Anassembly line was used by Henry Ford in order to mass-produce perfectly identical automobiles in his Detroit plants. This was a tremendous innovation, one that allowed Ford to produce automobiles at vastly cheaper prices than his competitor. The assembly line technique was quickly copied and utilized in production facilities around the world.

Each vehicle produced on an assembly line was made up of thousands of pieces of steel, each precisely shaped, which were then assembled in factories. These pieces of metal were created at metal stamping plants, and as the automobile industry began to grow, so did the metal stamping industry. The metal stamping industry essentially involves shaping sheets of metal into the precise shapes required by a wide variety of industries. Steel, an alloy of iron and carbon, is rolled into flat sheets at a mill and then shipped to a metal stamping plant. That sheet of metal is placed into the bed of a press and a large, carefully shaped object called a die, is then pushed under extremely high pressure onto the steel, forming it in some way. In order to create a finished and usable result from a sheet of raw steel, several different operations are performed on increasingly more precise presses.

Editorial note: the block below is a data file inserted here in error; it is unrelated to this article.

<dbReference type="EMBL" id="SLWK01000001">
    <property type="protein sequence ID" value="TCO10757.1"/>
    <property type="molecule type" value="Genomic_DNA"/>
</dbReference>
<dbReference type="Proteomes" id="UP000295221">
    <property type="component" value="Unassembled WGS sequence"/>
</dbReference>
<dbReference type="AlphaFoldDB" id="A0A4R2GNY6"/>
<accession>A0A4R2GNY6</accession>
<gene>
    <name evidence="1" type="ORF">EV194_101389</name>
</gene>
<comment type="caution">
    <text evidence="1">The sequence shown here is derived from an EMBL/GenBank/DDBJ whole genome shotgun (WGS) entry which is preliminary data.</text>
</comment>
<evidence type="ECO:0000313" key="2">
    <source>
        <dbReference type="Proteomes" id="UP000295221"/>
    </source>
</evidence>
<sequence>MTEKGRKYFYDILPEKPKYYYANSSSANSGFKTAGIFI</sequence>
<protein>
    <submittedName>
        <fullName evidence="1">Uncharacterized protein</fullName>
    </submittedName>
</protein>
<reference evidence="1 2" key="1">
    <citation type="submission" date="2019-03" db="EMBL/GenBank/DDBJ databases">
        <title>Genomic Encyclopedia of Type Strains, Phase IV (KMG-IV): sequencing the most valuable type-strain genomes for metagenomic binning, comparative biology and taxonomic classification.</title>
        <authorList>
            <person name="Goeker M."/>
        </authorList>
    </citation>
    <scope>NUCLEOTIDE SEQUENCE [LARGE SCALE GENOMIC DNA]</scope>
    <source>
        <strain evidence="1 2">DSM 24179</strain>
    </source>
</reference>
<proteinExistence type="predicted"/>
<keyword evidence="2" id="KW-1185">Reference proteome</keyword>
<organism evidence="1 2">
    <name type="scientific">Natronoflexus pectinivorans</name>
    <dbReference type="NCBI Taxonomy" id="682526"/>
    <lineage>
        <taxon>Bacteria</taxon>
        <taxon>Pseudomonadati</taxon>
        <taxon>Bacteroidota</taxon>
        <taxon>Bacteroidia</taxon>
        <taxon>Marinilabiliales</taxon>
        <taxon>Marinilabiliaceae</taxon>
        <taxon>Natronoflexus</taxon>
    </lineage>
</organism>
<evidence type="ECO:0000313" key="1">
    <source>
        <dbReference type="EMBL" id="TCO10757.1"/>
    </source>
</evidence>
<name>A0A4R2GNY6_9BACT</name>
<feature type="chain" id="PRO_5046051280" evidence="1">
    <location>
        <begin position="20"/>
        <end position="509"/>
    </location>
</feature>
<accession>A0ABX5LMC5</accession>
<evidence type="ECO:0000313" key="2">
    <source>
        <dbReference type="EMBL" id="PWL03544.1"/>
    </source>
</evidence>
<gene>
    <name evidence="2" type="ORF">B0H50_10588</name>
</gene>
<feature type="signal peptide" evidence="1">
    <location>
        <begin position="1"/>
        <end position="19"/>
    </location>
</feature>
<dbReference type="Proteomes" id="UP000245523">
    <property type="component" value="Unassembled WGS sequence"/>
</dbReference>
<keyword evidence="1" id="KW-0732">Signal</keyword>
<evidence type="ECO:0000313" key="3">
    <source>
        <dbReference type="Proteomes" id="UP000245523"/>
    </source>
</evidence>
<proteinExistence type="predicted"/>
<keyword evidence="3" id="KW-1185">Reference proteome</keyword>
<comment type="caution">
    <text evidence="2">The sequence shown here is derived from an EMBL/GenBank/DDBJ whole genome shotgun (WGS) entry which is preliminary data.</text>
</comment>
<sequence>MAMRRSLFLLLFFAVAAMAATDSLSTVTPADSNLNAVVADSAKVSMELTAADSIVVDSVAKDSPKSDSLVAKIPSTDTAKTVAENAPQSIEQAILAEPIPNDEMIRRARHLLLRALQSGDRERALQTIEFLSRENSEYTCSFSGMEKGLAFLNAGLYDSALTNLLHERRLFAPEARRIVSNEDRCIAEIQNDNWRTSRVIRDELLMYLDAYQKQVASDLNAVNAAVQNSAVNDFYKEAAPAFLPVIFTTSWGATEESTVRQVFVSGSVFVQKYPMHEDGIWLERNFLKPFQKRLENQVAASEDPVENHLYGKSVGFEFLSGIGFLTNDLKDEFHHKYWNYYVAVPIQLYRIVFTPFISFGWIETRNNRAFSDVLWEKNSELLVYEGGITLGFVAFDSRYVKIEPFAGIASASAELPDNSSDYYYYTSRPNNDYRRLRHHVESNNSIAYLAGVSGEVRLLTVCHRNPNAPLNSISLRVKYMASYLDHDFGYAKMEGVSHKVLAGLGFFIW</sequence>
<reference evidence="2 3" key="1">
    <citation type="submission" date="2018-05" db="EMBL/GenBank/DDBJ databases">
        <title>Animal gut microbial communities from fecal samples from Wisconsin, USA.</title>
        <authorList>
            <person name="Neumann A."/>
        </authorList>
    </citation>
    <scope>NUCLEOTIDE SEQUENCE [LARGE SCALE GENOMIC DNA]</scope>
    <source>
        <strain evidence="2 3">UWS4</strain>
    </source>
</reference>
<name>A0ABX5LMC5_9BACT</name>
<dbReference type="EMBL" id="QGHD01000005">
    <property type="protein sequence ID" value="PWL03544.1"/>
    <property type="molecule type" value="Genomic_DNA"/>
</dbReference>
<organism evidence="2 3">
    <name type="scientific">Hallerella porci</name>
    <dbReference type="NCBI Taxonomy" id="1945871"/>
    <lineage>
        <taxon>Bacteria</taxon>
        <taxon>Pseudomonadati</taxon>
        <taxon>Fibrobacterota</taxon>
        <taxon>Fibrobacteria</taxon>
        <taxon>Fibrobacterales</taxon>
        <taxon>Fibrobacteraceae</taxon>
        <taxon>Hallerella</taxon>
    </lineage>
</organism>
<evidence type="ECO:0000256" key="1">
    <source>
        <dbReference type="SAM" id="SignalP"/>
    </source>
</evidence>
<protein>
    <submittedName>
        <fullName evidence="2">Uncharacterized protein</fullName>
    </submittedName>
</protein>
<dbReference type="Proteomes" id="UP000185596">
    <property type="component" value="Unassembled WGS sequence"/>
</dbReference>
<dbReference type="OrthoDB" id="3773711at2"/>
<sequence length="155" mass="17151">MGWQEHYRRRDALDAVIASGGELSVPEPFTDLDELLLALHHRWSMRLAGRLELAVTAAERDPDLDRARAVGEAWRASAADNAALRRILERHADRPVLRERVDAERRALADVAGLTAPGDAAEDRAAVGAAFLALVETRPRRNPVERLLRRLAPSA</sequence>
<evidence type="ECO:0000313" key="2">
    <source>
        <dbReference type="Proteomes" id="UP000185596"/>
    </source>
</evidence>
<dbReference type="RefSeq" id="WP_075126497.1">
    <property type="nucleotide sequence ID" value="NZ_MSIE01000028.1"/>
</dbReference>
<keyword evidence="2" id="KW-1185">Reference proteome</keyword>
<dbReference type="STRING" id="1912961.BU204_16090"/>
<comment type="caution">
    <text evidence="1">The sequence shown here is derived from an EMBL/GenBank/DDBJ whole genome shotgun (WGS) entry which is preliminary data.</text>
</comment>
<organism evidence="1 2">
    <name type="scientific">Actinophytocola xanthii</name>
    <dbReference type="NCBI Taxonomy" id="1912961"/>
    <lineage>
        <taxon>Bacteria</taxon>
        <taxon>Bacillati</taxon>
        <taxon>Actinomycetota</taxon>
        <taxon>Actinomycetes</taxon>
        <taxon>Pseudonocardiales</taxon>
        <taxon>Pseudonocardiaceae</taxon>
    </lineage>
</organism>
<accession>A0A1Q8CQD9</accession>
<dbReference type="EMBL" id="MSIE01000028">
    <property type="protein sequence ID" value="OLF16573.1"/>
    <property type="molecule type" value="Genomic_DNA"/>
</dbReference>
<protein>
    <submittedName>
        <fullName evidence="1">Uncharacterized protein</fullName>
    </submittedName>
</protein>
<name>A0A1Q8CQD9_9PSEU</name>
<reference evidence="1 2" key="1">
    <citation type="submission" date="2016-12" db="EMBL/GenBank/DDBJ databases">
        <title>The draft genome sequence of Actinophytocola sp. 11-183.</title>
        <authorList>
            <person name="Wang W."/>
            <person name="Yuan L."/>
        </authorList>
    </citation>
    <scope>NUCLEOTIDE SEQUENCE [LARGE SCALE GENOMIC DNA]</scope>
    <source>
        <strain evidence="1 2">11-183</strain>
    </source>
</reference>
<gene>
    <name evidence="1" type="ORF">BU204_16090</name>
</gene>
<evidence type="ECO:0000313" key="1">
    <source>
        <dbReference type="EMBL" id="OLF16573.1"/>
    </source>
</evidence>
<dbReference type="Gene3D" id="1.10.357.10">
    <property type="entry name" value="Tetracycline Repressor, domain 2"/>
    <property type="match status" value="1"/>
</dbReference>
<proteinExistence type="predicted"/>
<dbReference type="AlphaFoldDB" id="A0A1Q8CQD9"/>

There were two methods in which a company could fill its demands for these stamped metal parts-- either through the creation of an in-house department which would supply the company's entire needs, or through out-sourcing the parts to various "jobbing" concerns. In the Toledo area, three metal stamping companies arose in 1911 alone to meet the growing need, with many more following shortly thereafter.

Itis not surprising then, that in early 1911, when Grafton Acklin, nearing his 60th birthday, looked to the future, he decided to retire as President of the Toledo Machine and Tool company and open, with three of his sons, the Acklin Stamping Company. But in order to understand Grafton Acklin's vision it is important to understand the man himself, and his career which led up to the formation of this company.





The Spitzer Building, Madison and Huron, c. 1900.  Photo by Charles Mensing.  From Celebrating the City a pictorial essay exhibit exerpted on The Old West End Homepage.

The Spitzer Building, Madison and Huron, c. 1900.




Advertisement for the Pope Automobile Company, 1905. (acquired from Toledo's Attic Web Page)

Advertisement for the Pope Motor Company, 1905.




Press manufactured by the Toledo Machine and Tool Company, which Grafton Acklin headed before founding Acklin Stamping

Press manufactured by the Toledo Machine and Tool Company, c. 1911




Grafton Acklin, Founder of the Acklin Stamping Company.  Photo c. 1898

Grafton Acklin, founder, c. 1898.

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This Web Page was conceived, written, and designed by Ben Grillot. Copyright 2000.
Last Updated: 6/27/22